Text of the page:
INNER CIRCLE: Who Can Know The Truth?

INNER CIRCLE: Who Can Know The Truth? October 13, 2023

IMAGE: MidJourney

SAYING 78

Jesus said, “Why did you come out into the field? To see a reed shaken by the wind? And to see a man clothed in soft raiment? [Look, your] kings and your great men, these are the ones who wear soft clothing, and they [will] not be able to know the truth.

Many commentators on this saying tend to lean heavy on the fact that Jesus equates the rich – those who “wear soft clothing” – with those who are “not able to know the truth.” And while that may certainly be one element of this saying to consider, I’m not sure I think it’s the only, or even the primary point that Jesus wants to teach us here.

In the Canonical Gospels, Jesus says this about John the Baptist, but here he doesn’t refer to any specific person at all. Instead, Jesus simply asks the question: “Why did you come out into the field?” This question, disconnected from any reference to John the Baptist, leaves us wondering what field he might be referring to, and what led someone to go into the field in the first place.

Other translations of this saying render the world “field” as the broader term for “countryside,” which leaves us a bit further away from the Baptizer reference. “Why,” Jesus asks, “have you gone outside into the country? What were you looking for?” This is much more open-ended, isn’t it? It allows us to reframe the saying in more general terms, and hopefully, to remain open to wider interpretations as well.

For what reason will someone go out into the countryside? To look at the reeds blowing in the wind? Perhaps. Maybe we just hope to escape our daily routine. Maybe we’re looking for peace in the beauty and stillness of nature? These are all valid reasons why any one of us might decide to go out into the countryside.

But, then Jesus adds an unusual element to this hypothetical scenario: Kings and great men [governors and members of the court] who are dressed in expensive clothing and who, as Jesus declares, “[are] not able to know the truth.” What’s this all about? Where does this idea even come from? Who would expect to go out into the countryside to escape our daily routine and reconnect with the beauty and simplicity of nature, only to encounter the wealthy rulers and political power brokers who are more at home in the city? Perhaps this is exactly the point: we wouldn’t expect to see rich, powerful politicians out in the countryside. Why? Because their place is in the seats of power where they can be seen and adored and envied by the crowds. In the countryside there are no crowds. In the beauty of nature their power means nothing; their fame and wealth become meaningless. Here, where the wind blows and the birds sing and the river flows, their grandeur means nothing. Their expensive clothing pales in comparison to the lilies of the field. Their jewels cannot compare to the beauty of the sunset. Their fame is nothing in the face of God’s awe-inspiring Creation.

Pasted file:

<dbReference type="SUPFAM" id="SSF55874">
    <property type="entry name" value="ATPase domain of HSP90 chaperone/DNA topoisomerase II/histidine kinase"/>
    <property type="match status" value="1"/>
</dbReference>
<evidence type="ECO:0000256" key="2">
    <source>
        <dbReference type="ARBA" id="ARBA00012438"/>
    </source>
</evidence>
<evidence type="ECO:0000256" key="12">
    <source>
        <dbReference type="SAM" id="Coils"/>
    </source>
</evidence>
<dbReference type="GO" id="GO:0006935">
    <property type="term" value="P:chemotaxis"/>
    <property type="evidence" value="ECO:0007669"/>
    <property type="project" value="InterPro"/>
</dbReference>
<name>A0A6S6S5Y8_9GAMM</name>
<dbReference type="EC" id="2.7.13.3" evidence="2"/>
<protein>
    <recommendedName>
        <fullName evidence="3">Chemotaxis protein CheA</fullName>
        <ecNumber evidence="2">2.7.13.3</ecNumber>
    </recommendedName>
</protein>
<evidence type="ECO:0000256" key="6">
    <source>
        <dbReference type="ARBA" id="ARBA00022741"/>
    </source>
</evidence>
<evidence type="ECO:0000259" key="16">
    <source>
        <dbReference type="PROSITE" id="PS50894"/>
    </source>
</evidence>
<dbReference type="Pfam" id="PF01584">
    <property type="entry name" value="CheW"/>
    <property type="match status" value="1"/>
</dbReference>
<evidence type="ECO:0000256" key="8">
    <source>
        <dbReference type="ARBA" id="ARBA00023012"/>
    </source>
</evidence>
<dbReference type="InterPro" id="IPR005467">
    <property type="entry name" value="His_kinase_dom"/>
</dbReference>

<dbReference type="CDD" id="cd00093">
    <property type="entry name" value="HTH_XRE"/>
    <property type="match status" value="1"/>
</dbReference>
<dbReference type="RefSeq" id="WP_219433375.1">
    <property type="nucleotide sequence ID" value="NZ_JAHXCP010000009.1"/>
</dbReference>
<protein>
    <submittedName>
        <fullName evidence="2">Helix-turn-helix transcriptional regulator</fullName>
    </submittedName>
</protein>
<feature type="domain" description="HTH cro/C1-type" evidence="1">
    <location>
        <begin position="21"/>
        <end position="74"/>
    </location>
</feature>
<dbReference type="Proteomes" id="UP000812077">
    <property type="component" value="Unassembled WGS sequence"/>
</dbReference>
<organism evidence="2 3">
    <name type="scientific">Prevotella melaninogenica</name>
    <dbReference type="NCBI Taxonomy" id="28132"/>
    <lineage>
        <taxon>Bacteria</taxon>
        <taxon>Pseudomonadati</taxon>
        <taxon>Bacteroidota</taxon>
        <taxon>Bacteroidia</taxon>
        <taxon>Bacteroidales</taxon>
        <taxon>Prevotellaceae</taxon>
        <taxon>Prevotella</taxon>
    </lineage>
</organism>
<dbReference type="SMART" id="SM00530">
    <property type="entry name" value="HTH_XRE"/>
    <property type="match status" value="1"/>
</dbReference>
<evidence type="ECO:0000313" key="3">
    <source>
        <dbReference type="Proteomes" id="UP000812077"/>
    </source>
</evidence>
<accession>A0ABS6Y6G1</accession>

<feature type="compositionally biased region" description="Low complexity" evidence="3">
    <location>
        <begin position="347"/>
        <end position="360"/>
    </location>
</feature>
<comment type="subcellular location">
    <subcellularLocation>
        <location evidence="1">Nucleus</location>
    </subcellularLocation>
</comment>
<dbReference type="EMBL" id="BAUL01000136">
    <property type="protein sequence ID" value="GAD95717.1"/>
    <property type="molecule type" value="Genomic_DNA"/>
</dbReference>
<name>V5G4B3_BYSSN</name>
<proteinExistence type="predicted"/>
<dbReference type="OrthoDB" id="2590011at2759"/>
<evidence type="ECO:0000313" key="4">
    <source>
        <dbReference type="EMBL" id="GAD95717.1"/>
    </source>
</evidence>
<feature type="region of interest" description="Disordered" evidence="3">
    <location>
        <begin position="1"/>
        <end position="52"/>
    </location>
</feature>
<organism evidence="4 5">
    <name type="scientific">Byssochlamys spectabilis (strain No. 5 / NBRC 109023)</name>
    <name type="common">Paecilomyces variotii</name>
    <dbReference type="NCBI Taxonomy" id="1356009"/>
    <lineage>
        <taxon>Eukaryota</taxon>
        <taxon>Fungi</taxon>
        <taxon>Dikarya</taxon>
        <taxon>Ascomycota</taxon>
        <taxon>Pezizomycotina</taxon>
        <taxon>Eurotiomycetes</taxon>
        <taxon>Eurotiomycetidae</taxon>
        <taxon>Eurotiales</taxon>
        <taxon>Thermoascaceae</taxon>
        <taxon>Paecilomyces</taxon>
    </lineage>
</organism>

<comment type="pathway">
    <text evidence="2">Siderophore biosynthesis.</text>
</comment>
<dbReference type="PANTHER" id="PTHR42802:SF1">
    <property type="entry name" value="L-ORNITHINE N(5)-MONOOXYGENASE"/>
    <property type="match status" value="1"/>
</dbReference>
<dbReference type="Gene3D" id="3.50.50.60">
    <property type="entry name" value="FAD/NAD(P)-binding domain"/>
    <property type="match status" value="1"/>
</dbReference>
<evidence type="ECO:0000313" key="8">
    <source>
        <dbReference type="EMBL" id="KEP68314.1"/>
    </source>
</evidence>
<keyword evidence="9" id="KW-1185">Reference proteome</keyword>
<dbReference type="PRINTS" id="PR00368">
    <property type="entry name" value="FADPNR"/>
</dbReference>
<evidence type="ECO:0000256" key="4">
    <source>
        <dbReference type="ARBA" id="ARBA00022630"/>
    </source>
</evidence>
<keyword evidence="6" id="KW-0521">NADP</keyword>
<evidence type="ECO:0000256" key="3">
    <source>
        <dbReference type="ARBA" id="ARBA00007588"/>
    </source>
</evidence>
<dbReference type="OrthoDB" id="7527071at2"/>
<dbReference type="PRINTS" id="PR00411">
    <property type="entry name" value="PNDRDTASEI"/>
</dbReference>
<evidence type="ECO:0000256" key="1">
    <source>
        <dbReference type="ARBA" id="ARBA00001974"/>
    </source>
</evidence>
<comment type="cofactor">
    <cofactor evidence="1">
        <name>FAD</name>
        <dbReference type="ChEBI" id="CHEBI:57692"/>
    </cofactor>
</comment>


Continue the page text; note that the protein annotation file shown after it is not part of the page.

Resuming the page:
This, I believe, is why Jesus says that no one goes out into the countryside – into Nature – if they’re expecting to find those empty, shallow and vain expressions of power, wealth and fame. No, we go out into Nature to realize the Truth about the Divine – that God is everywhere. We discover, in the quiet stillness of creation, the reality that we are One with God and God is One with all things. Those who chase after power, wealth and fame cannot recognize the Truth of Divine connection. They are distracted by those foolish and fading pursuits that lead them away from God, not nearer.

Our task, then, is to continue going out into the countryside where Truth can be found and the Divine can be experienced without those man-made distractions that lull us into the deep slumber of materialism and the illusion of separation.

No one can do both of these at once. We cannot pursue power, wealth and fame while we seek to know the Truth that sets us free. We cannot dwell in the city and the countryside at once. We must choose to focus our energy on one or the other, metaphorically speaking. Either we become enamored with the pursuit of wealth and material possessions, or we resolve ourselves to seek the Divine in the reality of creation which surrounds us at all times.

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Keith Giles is the best-selling author of the Jesus Un series. He has appeared on CNN, USA Today, BuzzFeed, and John Fugelsang’s “Tell Me Everything.” He hosts the Second Cup with Keith podcast, and co-hosts the Apostates Anonymous podcast, and the Heretic Happy Hour Podcast.

His latest book, SOLA DEUS: What If God Is All Of Us? is available now on Amazon in Paperback and Kindle HERE>

 

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